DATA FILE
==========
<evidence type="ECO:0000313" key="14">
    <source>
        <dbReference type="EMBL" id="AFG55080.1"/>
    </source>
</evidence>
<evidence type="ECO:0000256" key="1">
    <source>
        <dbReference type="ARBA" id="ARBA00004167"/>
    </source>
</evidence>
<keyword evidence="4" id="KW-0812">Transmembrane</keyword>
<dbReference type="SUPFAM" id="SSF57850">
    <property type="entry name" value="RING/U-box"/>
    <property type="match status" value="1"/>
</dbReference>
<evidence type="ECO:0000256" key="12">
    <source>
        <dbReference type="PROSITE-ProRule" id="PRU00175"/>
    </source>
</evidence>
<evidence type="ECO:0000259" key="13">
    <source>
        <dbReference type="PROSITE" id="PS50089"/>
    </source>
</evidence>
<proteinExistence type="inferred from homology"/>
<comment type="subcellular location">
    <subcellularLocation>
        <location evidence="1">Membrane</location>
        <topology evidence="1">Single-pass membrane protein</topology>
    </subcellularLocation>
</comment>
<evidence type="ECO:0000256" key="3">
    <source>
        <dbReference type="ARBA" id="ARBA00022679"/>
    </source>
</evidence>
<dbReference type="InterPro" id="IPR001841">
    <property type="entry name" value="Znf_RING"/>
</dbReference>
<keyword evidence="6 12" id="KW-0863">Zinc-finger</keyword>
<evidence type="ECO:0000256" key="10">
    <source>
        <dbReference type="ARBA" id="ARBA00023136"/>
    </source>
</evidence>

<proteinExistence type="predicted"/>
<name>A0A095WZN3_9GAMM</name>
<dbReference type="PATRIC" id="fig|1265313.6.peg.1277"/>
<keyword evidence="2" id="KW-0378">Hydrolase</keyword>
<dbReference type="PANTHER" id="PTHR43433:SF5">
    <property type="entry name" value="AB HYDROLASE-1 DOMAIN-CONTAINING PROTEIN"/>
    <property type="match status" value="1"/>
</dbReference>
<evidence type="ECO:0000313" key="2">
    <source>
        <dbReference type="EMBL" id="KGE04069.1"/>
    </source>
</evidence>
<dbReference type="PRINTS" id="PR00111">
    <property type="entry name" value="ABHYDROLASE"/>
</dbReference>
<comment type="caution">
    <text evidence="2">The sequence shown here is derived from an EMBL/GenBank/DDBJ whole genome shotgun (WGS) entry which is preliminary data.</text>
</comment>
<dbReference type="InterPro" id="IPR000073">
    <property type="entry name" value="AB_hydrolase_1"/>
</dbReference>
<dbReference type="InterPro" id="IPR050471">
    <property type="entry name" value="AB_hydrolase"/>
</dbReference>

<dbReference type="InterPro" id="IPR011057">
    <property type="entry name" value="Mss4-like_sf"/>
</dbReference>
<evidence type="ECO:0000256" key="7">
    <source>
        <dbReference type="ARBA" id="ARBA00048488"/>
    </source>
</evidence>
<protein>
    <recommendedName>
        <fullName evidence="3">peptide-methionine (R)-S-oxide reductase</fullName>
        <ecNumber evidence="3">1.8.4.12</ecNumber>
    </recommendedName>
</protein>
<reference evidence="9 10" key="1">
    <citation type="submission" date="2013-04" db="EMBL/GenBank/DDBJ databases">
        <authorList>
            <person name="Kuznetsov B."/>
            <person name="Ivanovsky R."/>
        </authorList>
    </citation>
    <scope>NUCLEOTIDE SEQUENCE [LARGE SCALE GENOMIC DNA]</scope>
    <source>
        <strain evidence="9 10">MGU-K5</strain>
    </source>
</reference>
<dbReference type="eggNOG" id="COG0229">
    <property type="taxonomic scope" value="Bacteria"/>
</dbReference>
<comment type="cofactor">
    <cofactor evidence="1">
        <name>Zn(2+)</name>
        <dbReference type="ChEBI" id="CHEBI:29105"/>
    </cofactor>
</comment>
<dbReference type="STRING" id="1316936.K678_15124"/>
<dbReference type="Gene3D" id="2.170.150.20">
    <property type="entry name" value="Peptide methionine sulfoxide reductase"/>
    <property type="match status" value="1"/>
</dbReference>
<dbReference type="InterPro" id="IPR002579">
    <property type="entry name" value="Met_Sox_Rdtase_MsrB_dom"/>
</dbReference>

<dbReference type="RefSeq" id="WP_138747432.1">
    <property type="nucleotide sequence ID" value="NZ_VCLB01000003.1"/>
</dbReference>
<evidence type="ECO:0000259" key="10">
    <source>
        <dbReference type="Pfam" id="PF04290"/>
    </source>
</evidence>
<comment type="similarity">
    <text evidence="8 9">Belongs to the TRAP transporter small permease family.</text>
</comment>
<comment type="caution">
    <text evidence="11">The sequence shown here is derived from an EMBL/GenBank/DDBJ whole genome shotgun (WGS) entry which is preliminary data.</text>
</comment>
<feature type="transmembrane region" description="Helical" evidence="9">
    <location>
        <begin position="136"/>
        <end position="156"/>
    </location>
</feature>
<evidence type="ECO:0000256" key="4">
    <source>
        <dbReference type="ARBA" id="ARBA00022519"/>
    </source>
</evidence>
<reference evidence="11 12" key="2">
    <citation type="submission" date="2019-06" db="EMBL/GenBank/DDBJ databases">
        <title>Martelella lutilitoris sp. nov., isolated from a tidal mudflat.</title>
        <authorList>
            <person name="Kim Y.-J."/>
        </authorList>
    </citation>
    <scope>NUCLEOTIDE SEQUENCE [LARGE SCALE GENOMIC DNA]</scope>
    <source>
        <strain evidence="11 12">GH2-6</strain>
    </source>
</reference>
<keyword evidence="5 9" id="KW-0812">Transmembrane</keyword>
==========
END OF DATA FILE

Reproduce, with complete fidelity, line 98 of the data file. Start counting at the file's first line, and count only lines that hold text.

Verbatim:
<dbReference type="eggNOG" id="COG0229">